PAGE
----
Financial Planning
October 23, 2021

What's a good credit score?

How to measure the strength of your credit score.

A credit score is a three digit number that ranges from 300 to 850. It is calculated based on information in your credit report, such as your payment history, the amount of debt that you have and length of credit history.

What is a good credit score?

A good credit score is a vital component of your credit profile. It tells lenders about your creditworthiness and allows them to determine your credit risk and if you can repay your debts. 

A credit score is computed by credit bureaus based on several factors such as credit history, credit utilization, and credit mix. A good credit score lands between 670 and 739. Scores below that range may have more limited credit options. 

The best way to ensure a good score is to make all your payments on time every month. On credit cards and lines of credit, pay off your full your balance whenever you can. 

Why is a good credit score important?

Having good credit can help you reach your financial goals and make getting approved for a loan easier. Higher credit scores provide more opportunities, providing access to higher credit limits at lower interest rates with lower or no annual fees. 

Credit scores are used by lenders to make decisions about all types of credit, from mortgages to credit cards to personal loans and auto loans. Both FICO scores and VantageScores are used by banks and credit card issuers for their credit score models. 

Keep on top of your score. Numerous credit monitoring services are available offering free credit reports.

What is a bad credit score?

Credit scores between 580 to 669 are considered fair, and any score below 580 is typically considered bad.

Bad credit can be the result of various factors, such as late or missed payments. To avoid a bad credit score, always make your monthly payments on time and, whenever possible, pay off the full balance. 

Unauthorized transactions, like identity theft or card theft, can wreck your score and leave you with bad credit. Some lenders only report to one credit bureau or do not report at all, which can also result in a score lower than you might deserve. 

What affects your credit score?

There are five factors that affect your credit score: payment history, credit utilization, credit history, credit mix and new credit. 

Here's how each factor determines your score:

  • Payment history accounts for 35% of your credit score. To build a positive payment history, always make your monthly payments on time. Any missed payments will be recorded in your payment history and impact your score.
  • Credit utilization accounts for 30% of your credit score. In the credit world, your "utilization" refers to the percentage of your credit you're using, including all cards and loans. Most credit bureaus look for a credit utilization ratio below 30%. (in other words, try to use less than 30% of your available credit limits).
  • Credit age is the length of time you've carried a credit account. The longer you use a credit card or loan, and have payment histories proving you can use them responsibly, the better it reflects on your credit score. Credit age factor accounts for 15% of your credit score.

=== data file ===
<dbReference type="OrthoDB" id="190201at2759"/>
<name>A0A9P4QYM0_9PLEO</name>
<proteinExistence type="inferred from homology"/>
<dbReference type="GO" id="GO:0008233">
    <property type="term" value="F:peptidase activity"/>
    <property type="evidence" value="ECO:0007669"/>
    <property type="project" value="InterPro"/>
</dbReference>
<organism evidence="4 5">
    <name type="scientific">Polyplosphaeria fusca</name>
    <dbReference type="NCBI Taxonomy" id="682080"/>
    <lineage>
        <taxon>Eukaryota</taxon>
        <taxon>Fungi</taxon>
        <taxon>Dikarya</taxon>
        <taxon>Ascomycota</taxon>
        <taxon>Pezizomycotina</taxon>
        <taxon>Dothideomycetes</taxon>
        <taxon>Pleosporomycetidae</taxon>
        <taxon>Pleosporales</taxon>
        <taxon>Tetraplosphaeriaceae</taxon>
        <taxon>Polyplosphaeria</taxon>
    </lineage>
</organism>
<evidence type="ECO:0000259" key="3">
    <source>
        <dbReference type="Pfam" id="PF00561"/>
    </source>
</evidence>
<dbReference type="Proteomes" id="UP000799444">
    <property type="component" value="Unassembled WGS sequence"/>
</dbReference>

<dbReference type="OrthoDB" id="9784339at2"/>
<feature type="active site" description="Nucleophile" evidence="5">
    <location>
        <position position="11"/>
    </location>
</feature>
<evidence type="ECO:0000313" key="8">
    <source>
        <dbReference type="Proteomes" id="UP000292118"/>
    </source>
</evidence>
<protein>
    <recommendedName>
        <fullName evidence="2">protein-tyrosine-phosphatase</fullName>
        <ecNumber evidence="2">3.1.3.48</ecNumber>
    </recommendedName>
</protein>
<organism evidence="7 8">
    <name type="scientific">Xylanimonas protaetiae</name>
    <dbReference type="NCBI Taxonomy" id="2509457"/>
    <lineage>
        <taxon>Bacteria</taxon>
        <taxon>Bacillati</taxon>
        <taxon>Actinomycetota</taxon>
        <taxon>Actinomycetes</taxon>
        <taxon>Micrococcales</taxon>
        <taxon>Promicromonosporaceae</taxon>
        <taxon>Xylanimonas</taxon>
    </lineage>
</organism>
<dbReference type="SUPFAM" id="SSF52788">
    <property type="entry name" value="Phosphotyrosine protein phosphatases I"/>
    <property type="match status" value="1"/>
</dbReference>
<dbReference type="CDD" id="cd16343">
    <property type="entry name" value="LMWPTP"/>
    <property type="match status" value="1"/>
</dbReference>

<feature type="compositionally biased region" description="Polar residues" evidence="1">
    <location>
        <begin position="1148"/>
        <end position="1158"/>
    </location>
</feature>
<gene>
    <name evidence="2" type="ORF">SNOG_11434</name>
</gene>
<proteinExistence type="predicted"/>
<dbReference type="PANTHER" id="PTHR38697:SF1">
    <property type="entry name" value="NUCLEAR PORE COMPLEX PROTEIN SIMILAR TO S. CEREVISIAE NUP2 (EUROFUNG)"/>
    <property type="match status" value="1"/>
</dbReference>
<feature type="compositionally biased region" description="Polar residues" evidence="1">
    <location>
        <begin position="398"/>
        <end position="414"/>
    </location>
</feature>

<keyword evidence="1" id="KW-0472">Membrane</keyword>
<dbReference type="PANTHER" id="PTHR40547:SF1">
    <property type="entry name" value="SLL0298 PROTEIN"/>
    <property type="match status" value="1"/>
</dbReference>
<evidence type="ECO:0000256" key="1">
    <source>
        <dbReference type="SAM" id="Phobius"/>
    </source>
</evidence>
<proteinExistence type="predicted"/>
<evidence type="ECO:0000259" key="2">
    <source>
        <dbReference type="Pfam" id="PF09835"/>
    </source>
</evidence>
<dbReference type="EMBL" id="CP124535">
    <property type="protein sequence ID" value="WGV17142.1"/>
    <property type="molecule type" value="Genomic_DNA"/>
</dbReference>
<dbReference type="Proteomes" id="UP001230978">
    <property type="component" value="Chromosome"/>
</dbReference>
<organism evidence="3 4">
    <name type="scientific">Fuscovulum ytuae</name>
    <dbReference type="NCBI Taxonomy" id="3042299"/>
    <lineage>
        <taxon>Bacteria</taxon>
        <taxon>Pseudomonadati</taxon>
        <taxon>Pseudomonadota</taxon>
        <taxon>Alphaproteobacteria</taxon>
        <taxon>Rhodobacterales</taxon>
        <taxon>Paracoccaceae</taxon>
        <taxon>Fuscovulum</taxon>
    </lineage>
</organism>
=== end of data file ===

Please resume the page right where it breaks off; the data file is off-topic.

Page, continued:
• Credit mix reflects 10% of your credit score. Credit bureaus check how you manage and pay off multiple cards; keeping more than one credit account in good standing helps in improve your credit mix.
  • New credit accounts for 10% of your credit score. It's usually best to space out your applications for a new account. If you apply too frequently, credit bureaus can take that as a sign that you can't manage your existing credit responsibly. 

                                                     Factors that affect your credit score.        

What if you don't have a credit score?

Having no credit score is not the same as having bad credit. No credit is the result of no recent activity. You could be new to using credit and haven't had time to build up a score yet, or you could have used credit before but not so recently, so there isn't enough recent information to generate a score.

Are FICO scores and VantageScores different?

FICO and Vantage are both credit bureaus, two competitors with similar credit scoring models. Both have credit score ranges from 300 to 850. 

A good FICO credit score is between 670 to 739. According to the company, its fair scores are between 580 and 669, and an exceptional FICO score is anything above 800.

On the other hand, a good VantageScore lies between 660 and 780, which the company refers to as a "prime credit tier." Scores below 600 are "subprime," while those in the range of 601 and 660 are "near prime." Any score above 780 is referred to as "super prime."

Get an easy credit boost with Bright.

Bright finds the fastest, smartest ways to pay off your cards, always on time and always optimized to lower your interest charges. 

With 34 patented algorithms, Bright's MoneyScience™ system learns about your finances, moves funds when it makes sense and makes smart payments for you. 

For an easy credit boost, add Bright Credit Builder to your Bright account. Bright Credit Builder automatically builds a positive payment history, by making on-time payments for you, and with a new line of credit, improves your credit utilization too. Credit bureaus love it!

If you don't have it yet, download the Bright app from the AppStore or GooglePlay. Connect your bank and your cards in a snap, set your goals and pace, then let Bright get to work.

Recommended Readings:

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Pranay Chirla
Technical Content Writer
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